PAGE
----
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Caries Control

October 11th, 2012

Dental caries, commonly called tooth decay, remains an all too common disease.  This is unfortunate since the causes and modes of prevention are well known.  Tooth decay is a bacterial infection of the hard tissue of the mouth.  The types of bacteria that can grow on the tooth are very limited but hard to get rid of once established. The disease is communicable and can be passed by saliva on utensils, drinking glasses, etc.  In fact, children are born without the bacteria and are most often infected by their mothers testing or sharing food or by putting their fingers in the parent’s mouth and then in their own.  Careful handling can prevent this inoculation.
There are three major factors which mediate the process of tooth decay.  They are discussed below in order of importance.
The bacteria on the teeth use carbohydrate in the mouth, most commonly plain sugar but also other carbohydrates, to grow and reproduce.  They produce acid as a byproduct of this and the acid weakens the tooth structure.  Each time additional carbohydrate is added, the acid levels are above the danger point for up to 20 minutes.  It’s this contact time that does the damage.  Things that are consumed over long periods (sucking candies and sticky snacks) or are in the mouth constantly (soda sipping and other sweets) do the real damage.  Remember, it’s not how much but how often.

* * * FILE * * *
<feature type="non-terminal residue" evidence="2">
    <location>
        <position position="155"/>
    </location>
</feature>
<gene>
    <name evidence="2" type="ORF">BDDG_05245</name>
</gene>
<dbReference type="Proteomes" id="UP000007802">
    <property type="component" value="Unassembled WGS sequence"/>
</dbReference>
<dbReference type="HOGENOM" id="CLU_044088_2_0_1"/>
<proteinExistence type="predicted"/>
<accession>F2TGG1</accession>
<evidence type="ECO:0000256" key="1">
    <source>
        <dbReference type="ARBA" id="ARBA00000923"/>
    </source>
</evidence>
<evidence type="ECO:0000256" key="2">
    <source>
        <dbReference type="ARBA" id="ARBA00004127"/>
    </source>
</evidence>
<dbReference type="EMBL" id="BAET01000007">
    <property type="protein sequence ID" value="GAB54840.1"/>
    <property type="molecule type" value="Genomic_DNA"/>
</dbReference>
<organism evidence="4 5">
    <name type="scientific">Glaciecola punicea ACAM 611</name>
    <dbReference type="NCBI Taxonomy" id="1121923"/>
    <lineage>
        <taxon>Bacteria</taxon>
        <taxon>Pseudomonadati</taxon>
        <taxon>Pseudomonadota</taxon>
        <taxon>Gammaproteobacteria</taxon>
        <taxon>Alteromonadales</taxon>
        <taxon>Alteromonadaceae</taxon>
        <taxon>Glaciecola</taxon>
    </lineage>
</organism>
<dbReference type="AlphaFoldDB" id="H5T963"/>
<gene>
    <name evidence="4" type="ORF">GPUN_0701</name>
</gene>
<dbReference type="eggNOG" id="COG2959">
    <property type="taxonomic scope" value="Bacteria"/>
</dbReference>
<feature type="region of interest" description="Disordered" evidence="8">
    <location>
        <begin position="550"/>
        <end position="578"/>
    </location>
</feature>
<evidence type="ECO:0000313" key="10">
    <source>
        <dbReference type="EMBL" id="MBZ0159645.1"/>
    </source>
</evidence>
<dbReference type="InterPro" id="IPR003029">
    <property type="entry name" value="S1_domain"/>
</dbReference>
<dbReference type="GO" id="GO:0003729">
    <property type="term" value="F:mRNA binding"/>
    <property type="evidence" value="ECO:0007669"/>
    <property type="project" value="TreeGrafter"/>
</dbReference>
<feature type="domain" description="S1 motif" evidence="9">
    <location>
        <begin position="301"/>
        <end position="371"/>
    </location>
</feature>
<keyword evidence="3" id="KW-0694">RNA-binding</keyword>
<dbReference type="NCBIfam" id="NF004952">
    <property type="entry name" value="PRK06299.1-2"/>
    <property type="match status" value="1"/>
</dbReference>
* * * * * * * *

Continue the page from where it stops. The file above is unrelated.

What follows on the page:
Whether present in the toothpaste, water, or in tablet form it hardens areas of enamel that have begun to weaken from acid attack.  It doesn’t last long in the body and so it must be replenished every day.  In severe cases, higher prescription levels may be given until the disease is under control.  While it can slow or prevent decay, fluoride can’t overcome the effects of a poor dental diet.
Oral Hygiene
It takes only 24 hours for bacterial plaque to grow on a clean tooth surface.  So it must be removed every day.  While many products claim superiority in removing plaque, the good old fashioned toothbrush and floss remain as good as any.  You need to take the time to do and effective and thorough job.  Rinses, water sprays, and the like do little to keep the plaque level down.
An additional word abut acid levels.  Remember the pH scale for acid and base measurement.  Neutral is 7 (pure water) and very acidic is 0 (hydrochloric acid as used in swimming pools).  Any level below 5.5 begins to weaken the tooth enamel.  Constantly keeping below that level will do real damage and lead to higher decay rates.  Some common items are orange juice (3.6a), apple juice (3.4), Gatorade (3.1), Diet Coke (3.0), Coke and Pepsi (2.3), and lemon juice (2.0).

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